Lovers of our national parks and monuments may be familiar with President Theodore Roosevelt’s speech at the Grand Canyon in 1903: “Leave it as it is,” he implored the crowd, then went to work on saving 230 million acres for what became known as “America’s best idea.” Now, as these public lands come increasingly under siege by private interests abetted by lobbyists and politicians, essayist, nature writer and environmental activist David Gessner asks what those words meant then and if they matter now. On a quest to understand Teddy Roosevelt and his passions, Leave It as It Is: A Journey Through Theodore Roosevelt’s American Wilderness digs deep into a cultural and political history as complex as Roosevelt himself. Insightful, observant and wry, writing with his heart on his well-traveled sleeve and a laser focus on the stunning beauty of the parks, Gessner shares an epic road trip through these storied lands.
With his newly college-graduated nephew riding shotgun, Gessner begins where Roosevelt’s love affair with the West first took hold, in the South Dakota Badlands. Riven with grief after his wife and mother died on the same day late in the 19th century, the future president left behind his young daughter and searched for solace as a rancher amid the wildlife and wilderness. And while these 21st-century campers find that much has changed—Gessner bemoans the “Disneyfication” of such areas—they celebrate the fact that bison surround (and thoroughly blemish) their car as the animals wander by their campsite. It was Roosevelt, after all, who saved this iconic beast from extinction.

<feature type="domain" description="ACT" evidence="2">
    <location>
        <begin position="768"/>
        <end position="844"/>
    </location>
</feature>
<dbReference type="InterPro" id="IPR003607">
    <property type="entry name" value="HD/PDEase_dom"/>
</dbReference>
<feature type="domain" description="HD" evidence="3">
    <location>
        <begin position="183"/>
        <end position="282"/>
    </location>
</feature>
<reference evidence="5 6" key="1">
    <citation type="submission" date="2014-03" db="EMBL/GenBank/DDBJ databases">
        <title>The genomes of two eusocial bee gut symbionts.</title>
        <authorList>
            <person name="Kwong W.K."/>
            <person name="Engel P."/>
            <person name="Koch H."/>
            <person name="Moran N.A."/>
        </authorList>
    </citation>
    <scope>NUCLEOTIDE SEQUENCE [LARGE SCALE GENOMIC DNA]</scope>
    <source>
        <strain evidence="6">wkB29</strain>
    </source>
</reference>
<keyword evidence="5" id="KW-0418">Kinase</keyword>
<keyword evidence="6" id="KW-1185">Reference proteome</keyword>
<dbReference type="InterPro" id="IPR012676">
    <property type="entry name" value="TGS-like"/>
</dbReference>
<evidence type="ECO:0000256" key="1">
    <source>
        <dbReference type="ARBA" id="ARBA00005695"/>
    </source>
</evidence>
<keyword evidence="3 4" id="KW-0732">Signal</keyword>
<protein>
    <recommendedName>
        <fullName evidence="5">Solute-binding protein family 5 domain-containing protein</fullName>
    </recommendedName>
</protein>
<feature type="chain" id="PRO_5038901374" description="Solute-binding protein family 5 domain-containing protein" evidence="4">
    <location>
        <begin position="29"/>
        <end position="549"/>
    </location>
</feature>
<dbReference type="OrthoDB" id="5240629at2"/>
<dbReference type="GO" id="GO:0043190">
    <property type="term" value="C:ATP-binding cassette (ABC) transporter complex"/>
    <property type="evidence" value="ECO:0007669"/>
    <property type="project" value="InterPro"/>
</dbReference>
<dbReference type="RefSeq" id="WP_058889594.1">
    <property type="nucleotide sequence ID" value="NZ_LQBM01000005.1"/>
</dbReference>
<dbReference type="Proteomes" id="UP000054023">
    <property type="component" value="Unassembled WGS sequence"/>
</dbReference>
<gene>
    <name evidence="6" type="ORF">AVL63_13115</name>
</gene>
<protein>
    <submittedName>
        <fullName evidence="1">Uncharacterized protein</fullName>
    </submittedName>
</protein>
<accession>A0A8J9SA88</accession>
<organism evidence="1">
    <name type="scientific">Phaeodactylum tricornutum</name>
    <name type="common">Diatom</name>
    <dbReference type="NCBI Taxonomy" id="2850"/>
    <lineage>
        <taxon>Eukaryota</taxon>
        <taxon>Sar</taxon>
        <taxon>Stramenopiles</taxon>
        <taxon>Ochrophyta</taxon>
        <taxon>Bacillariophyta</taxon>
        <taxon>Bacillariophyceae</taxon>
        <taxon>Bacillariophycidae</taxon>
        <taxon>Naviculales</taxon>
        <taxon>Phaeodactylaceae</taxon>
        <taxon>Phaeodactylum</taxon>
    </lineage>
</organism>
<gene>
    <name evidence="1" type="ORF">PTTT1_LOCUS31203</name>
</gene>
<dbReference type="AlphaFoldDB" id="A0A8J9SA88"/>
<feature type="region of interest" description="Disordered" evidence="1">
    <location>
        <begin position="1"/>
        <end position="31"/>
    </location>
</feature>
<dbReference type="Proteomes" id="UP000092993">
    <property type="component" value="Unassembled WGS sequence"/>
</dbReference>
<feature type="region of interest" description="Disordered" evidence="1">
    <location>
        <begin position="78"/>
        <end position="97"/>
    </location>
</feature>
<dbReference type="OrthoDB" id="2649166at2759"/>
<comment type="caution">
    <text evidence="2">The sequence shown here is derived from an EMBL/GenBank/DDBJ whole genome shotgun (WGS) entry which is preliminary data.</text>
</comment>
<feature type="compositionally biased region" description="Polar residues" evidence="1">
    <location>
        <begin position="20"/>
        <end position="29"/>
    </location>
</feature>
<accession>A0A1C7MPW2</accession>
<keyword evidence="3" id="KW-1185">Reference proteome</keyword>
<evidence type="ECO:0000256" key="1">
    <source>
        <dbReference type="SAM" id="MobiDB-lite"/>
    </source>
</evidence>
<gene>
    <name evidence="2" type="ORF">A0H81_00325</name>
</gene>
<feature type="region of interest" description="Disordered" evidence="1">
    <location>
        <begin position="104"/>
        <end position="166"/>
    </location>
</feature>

Weaving an often candidly critical biography of the 26th president through this account of the parks he created, Gessner eventually arrives at Bears Ears in southeastern Utah. After conferring with the Native American tribes for whom these lands are ancestral and sacred, President Barack Obama proclaimed it a national monument as he left office in 2016. In 2017, President Donald Trump promptly shrank the area by 85%, essentially inviting commercial interests to encroach.
Today, “leave it as it is” may no longer be possible for the parks. Can they still be saved from corrupting human interests? Roosevelt, Gessner insists, would know what to do.